• This then the man who appeared to Christ, to him who was to carry the cross of his people to the bitter end; Moses too they had failed to follow, in the flesh, into the new land of free divine dominion. Yet another leader had to die ‘on the mountaintop’ (this one for our sins, not his own) before the promised Country could become reality.”
• Moses is beloved of God.
• Elijah too, had a special relationship with God. Father Guardini says: “It is not too much to call him the mightiest of the prophets. Not as a speaker; there is no record of exalted or path-blazing word from his lips. He left no book; hardly a sentence that in itself is anything out of the ordinary. Nor did he have any remarkable visions or revelations. Yet no other prophet looms as huge against the bottomless depths of divine mystery as Elijah; nowhere in the whole history of prophecy do we find an existence of such huge proportions.
• During Ahab’s reign, darkness covered the land, the darkness of hell. It was against this dark that Elijah had been sent. He never was able to proclaim the tidings of the coming kingdom; he had to fight to the end against a wall of blackness, hardened disbelief; against the violence, blasphemy and bloodthirstiness that stalked through the land, Elijah’s life is one titanic struggle against the powers of evil. The spirit of the Lord seethes in him, lifting him high above the human plane, spanning his strength far beyond the human breaking point.”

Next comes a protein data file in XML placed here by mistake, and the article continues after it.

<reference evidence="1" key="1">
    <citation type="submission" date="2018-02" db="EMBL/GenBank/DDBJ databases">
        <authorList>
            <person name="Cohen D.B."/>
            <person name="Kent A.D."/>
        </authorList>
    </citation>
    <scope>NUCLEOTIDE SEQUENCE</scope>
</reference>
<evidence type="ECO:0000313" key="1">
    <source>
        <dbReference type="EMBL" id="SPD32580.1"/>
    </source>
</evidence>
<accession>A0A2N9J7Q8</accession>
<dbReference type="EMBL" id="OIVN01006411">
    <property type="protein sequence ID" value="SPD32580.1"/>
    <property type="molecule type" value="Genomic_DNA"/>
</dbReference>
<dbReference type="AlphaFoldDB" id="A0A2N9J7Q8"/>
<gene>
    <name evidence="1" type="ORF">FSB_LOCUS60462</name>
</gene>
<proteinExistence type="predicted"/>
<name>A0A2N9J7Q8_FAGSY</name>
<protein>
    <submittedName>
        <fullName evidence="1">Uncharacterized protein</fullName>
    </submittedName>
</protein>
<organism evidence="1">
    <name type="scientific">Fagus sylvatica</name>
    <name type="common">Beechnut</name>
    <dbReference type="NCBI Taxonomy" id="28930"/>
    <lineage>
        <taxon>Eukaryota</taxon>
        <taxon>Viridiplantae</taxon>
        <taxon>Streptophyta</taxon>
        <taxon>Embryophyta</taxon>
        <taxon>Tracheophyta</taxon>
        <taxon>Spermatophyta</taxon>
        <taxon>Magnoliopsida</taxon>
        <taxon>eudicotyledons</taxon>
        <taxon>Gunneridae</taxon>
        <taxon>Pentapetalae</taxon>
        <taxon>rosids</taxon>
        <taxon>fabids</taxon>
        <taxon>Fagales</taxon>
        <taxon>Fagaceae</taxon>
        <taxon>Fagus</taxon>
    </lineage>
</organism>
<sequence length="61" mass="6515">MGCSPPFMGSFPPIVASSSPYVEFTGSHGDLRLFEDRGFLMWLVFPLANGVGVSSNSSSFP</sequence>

• One might remember that famous confrontation on Mount Carmel where he slew the prophets of the Baal, followed by running for his life for the Queen was furious that Elijah had not only destroyed the false prophets but shown their religion to be false. He tells God to take his life, for “I am the last who believes you and there is no other. It is enough.”
• God comes to Elijah, not in whirlwind, earthquake or fire, but in a sheer silence and a still small voice to encourage and challenge him to continue his ministry – assuring Elijah that there are others who still believe in the One True God.
• Surely Elijah is beloved of God.
• So there are three beloved ones of the heavenly Father: Jesus, Moses and Elijah. The disciples see them, but do not comprehend what is transpiring before their eyes: the embodiment of the Law and the Prophets appear with Jesus to show that he is the fulfillment of what they represent.